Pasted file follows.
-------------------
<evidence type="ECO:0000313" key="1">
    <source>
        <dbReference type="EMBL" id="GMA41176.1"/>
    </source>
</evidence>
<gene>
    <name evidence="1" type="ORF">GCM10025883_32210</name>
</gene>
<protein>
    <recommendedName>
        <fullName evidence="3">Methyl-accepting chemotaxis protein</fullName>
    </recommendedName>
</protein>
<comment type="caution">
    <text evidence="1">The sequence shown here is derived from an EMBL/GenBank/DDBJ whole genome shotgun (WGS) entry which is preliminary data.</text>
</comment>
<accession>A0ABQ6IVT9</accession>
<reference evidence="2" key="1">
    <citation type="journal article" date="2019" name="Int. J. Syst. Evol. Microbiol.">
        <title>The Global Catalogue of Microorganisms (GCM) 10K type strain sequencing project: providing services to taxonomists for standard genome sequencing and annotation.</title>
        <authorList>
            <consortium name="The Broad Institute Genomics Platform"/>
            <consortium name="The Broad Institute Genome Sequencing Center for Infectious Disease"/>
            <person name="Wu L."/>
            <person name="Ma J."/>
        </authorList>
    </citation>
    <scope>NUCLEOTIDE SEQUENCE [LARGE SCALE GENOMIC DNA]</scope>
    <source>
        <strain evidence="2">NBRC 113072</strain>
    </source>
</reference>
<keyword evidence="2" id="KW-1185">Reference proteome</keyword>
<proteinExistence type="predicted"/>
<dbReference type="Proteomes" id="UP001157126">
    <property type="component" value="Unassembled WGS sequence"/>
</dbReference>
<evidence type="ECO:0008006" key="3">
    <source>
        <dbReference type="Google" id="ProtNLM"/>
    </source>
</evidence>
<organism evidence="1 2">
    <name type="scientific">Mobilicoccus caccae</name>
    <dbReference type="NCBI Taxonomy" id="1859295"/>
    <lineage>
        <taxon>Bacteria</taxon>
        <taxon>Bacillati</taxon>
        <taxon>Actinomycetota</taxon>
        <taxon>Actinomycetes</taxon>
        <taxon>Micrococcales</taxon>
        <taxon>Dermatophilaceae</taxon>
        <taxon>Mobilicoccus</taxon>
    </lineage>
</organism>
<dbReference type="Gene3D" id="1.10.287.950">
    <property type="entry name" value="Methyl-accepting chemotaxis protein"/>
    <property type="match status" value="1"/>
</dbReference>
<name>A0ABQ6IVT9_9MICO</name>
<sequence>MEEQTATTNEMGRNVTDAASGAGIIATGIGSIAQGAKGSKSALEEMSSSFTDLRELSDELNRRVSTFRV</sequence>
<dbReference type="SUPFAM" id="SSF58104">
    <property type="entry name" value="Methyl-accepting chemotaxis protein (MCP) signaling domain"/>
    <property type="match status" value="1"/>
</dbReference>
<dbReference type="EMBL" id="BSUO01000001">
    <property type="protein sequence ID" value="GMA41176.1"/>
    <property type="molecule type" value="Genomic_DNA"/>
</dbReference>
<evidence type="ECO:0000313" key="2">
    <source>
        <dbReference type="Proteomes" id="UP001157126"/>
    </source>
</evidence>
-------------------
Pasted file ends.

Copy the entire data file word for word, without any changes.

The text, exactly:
<evidence type="ECO:0000313" key="1">
    <source>
        <dbReference type="EMBL" id="GMA41176.1"/>
    </source>
</evidence>
<gene>
    <name evidence="1" type="ORF">GCM10025883_32210</name>
</gene>
<protein>
    <recommendedName>
        <fullName evidence="3">Methyl-accepting chemotaxis protein</fullName>
    </recommendedName>
</protein>
<comment type="caution">
    <text evidence="1">The sequence shown here is derived from an EMBL/GenBank/DDBJ whole genome shotgun (WGS) entry which is preliminary data.</text>
</comment>
<accession>A0ABQ6IVT9</accession>
<reference evidence="2" key="1">
    <citation type="journal article" date="2019" name="Int. J. Syst. Evol. Microbiol.">
        <title>The Global Catalogue of Microorganisms (GCM) 10K type strain sequencing project: providing services to taxonomists for standard genome sequencing and annotation.</title>
        <authorList>
            <consortium name="The Broad Institute Genomics Platform"/>
            <consortium name="The Broad Institute Genome Sequencing Center for Infectious Disease"/>
            <person name="Wu L."/>
            <person name="Ma J."/>
        </authorList>
    </citation>
    <scope>NUCLEOTIDE SEQUENCE [LARGE SCALE GENOMIC DNA]</scope>
    <source>
        <strain evidence="2">NBRC 113072</strain>
    </source>
</reference>
<keyword evidence="2" id="KW-1185">Reference proteome</keyword>
<proteinExistence type="predicted"/>
<dbReference type="Proteomes" id="UP001157126">
    <property type="component" value="Unassembled WGS sequence"/>
</dbReference>
<evidence type="ECO:0008006" key="3">
    <source>
        <dbReference type="Google" id="ProtNLM"/>
    </source>
</evidence>
<organism evidence="1 2">
    <name type="scientific">Mobilicoccus caccae</name>
    <dbReference type="NCBI Taxonomy" id="1859295"/>
    <lineage>
        <taxon>Bacteria</taxon>
        <taxon>Bacillati</taxon>
        <taxon>Actinomycetota</taxon>
        <taxon>Actinomycetes</taxon>
        <taxon>Micrococcales</taxon>
        <taxon>Dermatophilaceae</taxon>
        <taxon>Mobilicoccus</taxon>
    </lineage>
</organism>
<dbReference type="Gene3D" id="1.10.287.950">
    <property type="entry name" value="Methyl-accepting chemotaxis protein"/>
    <property type="match status" value="1"/>
</dbReference>
<name>A0ABQ6IVT9_9MICO</name>
<sequence>MEEQTATTNEMGRNVTDAASGAGIIATGIGSIAQGAKGSKSALEEMSSSFTDLRELSDELNRRVSTFRV</sequence>
<dbReference type="SUPFAM" id="SSF58104">
    <property type="entry name" value="Methyl-accepting chemotaxis protein (MCP) signaling domain"/>
    <property type="match status" value="1"/>
</dbReference>
<dbReference type="EMBL" id="BSUO01000001">
    <property type="protein sequence ID" value="GMA41176.1"/>
    <property type="molecule type" value="Genomic_DNA"/>
</dbReference>
<evidence type="ECO:0000313" key="2">
    <source>
        <dbReference type="Proteomes" id="UP001157126"/>
    </source>
</evidence>